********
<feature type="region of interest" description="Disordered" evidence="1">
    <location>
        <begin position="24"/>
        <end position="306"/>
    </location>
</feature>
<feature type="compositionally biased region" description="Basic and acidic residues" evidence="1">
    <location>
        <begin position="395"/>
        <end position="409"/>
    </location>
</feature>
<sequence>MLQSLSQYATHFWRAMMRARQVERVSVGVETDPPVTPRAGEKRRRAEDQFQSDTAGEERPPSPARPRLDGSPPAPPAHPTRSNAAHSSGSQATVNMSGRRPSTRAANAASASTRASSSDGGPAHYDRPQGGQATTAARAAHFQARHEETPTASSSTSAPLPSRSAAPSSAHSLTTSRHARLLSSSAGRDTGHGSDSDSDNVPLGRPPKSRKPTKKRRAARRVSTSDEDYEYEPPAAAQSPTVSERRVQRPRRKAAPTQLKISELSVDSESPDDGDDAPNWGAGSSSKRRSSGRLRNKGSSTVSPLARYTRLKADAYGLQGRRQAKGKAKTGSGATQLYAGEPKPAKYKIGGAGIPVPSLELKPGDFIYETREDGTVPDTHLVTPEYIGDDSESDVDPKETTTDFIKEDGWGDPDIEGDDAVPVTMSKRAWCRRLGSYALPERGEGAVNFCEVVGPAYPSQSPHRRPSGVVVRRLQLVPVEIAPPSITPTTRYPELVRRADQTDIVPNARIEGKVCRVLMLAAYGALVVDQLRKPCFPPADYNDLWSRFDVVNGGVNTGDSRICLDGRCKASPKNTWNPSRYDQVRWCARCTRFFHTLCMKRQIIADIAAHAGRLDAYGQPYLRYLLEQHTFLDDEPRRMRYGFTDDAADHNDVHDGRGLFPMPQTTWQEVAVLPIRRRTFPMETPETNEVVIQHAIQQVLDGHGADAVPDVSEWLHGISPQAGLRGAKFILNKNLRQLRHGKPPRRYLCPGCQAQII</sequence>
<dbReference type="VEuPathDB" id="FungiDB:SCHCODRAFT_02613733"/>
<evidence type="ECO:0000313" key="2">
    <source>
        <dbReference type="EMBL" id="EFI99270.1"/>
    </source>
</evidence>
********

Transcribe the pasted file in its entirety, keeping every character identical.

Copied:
<feature type="region of interest" description="Disordered" evidence="1">
    <location>
        <begin position="24"/>
        <end position="306"/>
    </location>
</feature>
<feature type="compositionally biased region" description="Basic and acidic residues" evidence="1">
    <location>
        <begin position="395"/>
        <end position="409"/>
    </location>
</feature>
<sequence>MLQSLSQYATHFWRAMMRARQVERVSVGVETDPPVTPRAGEKRRRAEDQFQSDTAGEERPPSPARPRLDGSPPAPPAHPTRSNAAHSSGSQATVNMSGRRPSTRAANAASASTRASSSDGGPAHYDRPQGGQATTAARAAHFQARHEETPTASSSTSAPLPSRSAAPSSAHSLTTSRHARLLSSSAGRDTGHGSDSDSDNVPLGRPPKSRKPTKKRRAARRVSTSDEDYEYEPPAAAQSPTVSERRVQRPRRKAAPTQLKISELSVDSESPDDGDDAPNWGAGSSSKRRSSGRLRNKGSSTVSPLARYTRLKADAYGLQGRRQAKGKAKTGSGATQLYAGEPKPAKYKIGGAGIPVPSLELKPGDFIYETREDGTVPDTHLVTPEYIGDDSESDVDPKETTTDFIKEDGWGDPDIEGDDAVPVTMSKRAWCRRLGSYALPERGEGAVNFCEVVGPAYPSQSPHRRPSGVVVRRLQLVPVEIAPPSITPTTRYPELVRRADQTDIVPNARIEGKVCRVLMLAAYGALVVDQLRKPCFPPADYNDLWSRFDVVNGGVNTGDSRICLDGRCKASPKNTWNPSRYDQVRWCARCTRFFHTLCMKRQIIADIAAHAGRLDAYGQPYLRYLLEQHTFLDDEPRRMRYGFTDDAADHNDVHDGRGLFPMPQTTWQEVAVLPIRRRTFPMETPETNEVVIQHAIQQVLDGHGADAVPDVSEWLHGISPQAGLRGAKFILNKNLRQLRHGKPPRRYLCPGCQAQII</sequence>
<dbReference type="VEuPathDB" id="FungiDB:SCHCODRAFT_02613733"/>
<evidence type="ECO:0000313" key="2">
    <source>
        <dbReference type="EMBL" id="EFI99270.1"/>
    </source>
</evidence>